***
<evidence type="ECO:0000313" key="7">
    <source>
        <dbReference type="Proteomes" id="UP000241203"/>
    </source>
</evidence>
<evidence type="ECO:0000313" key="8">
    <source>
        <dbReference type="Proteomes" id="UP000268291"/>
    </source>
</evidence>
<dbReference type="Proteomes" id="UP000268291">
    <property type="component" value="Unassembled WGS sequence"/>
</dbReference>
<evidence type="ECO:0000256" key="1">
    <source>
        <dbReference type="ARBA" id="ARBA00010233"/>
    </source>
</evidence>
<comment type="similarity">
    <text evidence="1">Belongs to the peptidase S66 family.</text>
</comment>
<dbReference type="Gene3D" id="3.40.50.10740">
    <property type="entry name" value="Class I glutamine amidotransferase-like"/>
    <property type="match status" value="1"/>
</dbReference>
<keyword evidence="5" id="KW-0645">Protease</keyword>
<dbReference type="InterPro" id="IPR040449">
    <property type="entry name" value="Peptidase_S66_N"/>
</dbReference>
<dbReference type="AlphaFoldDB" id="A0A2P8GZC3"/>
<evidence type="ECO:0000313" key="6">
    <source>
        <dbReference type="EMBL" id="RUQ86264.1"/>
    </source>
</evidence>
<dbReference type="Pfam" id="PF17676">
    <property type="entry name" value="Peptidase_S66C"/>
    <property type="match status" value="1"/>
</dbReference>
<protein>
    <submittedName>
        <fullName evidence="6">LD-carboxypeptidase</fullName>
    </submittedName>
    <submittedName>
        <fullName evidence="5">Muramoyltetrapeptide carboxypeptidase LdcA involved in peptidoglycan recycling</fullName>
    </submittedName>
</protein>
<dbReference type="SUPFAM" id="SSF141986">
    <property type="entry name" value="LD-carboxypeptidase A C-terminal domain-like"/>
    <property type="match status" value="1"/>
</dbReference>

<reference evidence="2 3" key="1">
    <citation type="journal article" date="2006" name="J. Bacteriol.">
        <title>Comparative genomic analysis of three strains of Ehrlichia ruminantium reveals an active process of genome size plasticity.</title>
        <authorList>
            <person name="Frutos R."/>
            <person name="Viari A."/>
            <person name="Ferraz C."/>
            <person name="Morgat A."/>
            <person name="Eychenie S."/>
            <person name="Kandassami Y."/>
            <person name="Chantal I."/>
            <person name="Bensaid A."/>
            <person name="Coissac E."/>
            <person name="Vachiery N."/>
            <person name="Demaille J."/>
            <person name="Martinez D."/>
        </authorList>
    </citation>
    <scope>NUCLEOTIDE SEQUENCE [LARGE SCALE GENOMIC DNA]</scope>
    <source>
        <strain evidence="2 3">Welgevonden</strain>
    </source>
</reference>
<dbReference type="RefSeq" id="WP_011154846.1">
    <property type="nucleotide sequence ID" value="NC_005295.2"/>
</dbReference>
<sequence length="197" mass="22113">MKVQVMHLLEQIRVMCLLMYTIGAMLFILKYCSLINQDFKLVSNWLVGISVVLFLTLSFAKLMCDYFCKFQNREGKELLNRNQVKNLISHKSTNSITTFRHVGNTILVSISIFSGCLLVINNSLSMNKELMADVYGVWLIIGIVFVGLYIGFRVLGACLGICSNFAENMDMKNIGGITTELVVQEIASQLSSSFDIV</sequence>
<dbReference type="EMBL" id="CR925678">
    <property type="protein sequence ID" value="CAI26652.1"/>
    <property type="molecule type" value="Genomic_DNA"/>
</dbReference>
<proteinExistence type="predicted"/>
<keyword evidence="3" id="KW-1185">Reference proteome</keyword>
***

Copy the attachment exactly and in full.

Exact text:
<evidence type="ECO:0000313" key="7">
    <source>
        <dbReference type="Proteomes" id="UP000241203"/>
    </source>
</evidence>
<evidence type="ECO:0000313" key="8">
    <source>
        <dbReference type="Proteomes" id="UP000268291"/>
    </source>
</evidence>
<dbReference type="Proteomes" id="UP000268291">
    <property type="component" value="Unassembled WGS sequence"/>
</dbReference>
<evidence type="ECO:0000256" key="1">
    <source>
        <dbReference type="ARBA" id="ARBA00010233"/>
    </source>
</evidence>
<comment type="similarity">
    <text evidence="1">Belongs to the peptidase S66 family.</text>
</comment>
<dbReference type="Gene3D" id="3.40.50.10740">
    <property type="entry name" value="Class I glutamine amidotransferase-like"/>
    <property type="match status" value="1"/>
</dbReference>
<keyword evidence="5" id="KW-0645">Protease</keyword>
<dbReference type="InterPro" id="IPR040449">
    <property type="entry name" value="Peptidase_S66_N"/>
</dbReference>
<dbReference type="AlphaFoldDB" id="A0A2P8GZC3"/>
<evidence type="ECO:0000313" key="6">
    <source>
        <dbReference type="EMBL" id="RUQ86264.1"/>
    </source>
</evidence>
<dbReference type="Pfam" id="PF17676">
    <property type="entry name" value="Peptidase_S66C"/>
    <property type="match status" value="1"/>
</dbReference>
<protein>
    <submittedName>
        <fullName evidence="6">LD-carboxypeptidase</fullName>
    </submittedName>
    <submittedName>
        <fullName evidence="5">Muramoyltetrapeptide carboxypeptidase LdcA involved in peptidoglycan recycling</fullName>
    </submittedName>
</protein>
<dbReference type="SUPFAM" id="SSF141986">
    <property type="entry name" value="LD-carboxypeptidase A C-terminal domain-like"/>
    <property type="match status" value="1"/>
</dbReference>

<reference evidence="2 3" key="1">
    <citation type="journal article" date="2006" name="J. Bacteriol.">
        <title>Comparative genomic analysis of three strains of Ehrlichia ruminantium reveals an active process of genome size plasticity.</title>
        <authorList>
            <person name="Frutos R."/>
            <person name="Viari A."/>
            <person name="Ferraz C."/>
            <person name="Morgat A."/>
            <person name="Eychenie S."/>
            <person name="Kandassami Y."/>
            <person name="Chantal I."/>
            <person name="Bensaid A."/>
            <person name="Coissac E."/>
            <person name="Vachiery N."/>
            <person name="Demaille J."/>
            <person name="Martinez D."/>
        </authorList>
    </citation>
    <scope>NUCLEOTIDE SEQUENCE [LARGE SCALE GENOMIC DNA]</scope>
    <source>
        <strain evidence="2 3">Welgevonden</strain>
    </source>
</reference>
<dbReference type="RefSeq" id="WP_011154846.1">
    <property type="nucleotide sequence ID" value="NC_005295.2"/>
</dbReference>
<sequence length="197" mass="22113">MKVQVMHLLEQIRVMCLLMYTIGAMLFILKYCSLINQDFKLVSNWLVGISVVLFLTLSFAKLMCDYFCKFQNREGKELLNRNQVKNLISHKSTNSITTFRHVGNTILVSISIFSGCLLVINNSLSMNKELMADVYGVWLIIGIVFVGLYIGFRVLGACLGICSNFAENMDMKNIGGITTELVVQEIASQLSSSFDIV</sequence>
<dbReference type="EMBL" id="CR925678">
    <property type="protein sequence ID" value="CAI26652.1"/>
    <property type="molecule type" value="Genomic_DNA"/>
</dbReference>
<proteinExistence type="predicted"/>
<keyword evidence="3" id="KW-1185">Reference proteome</keyword>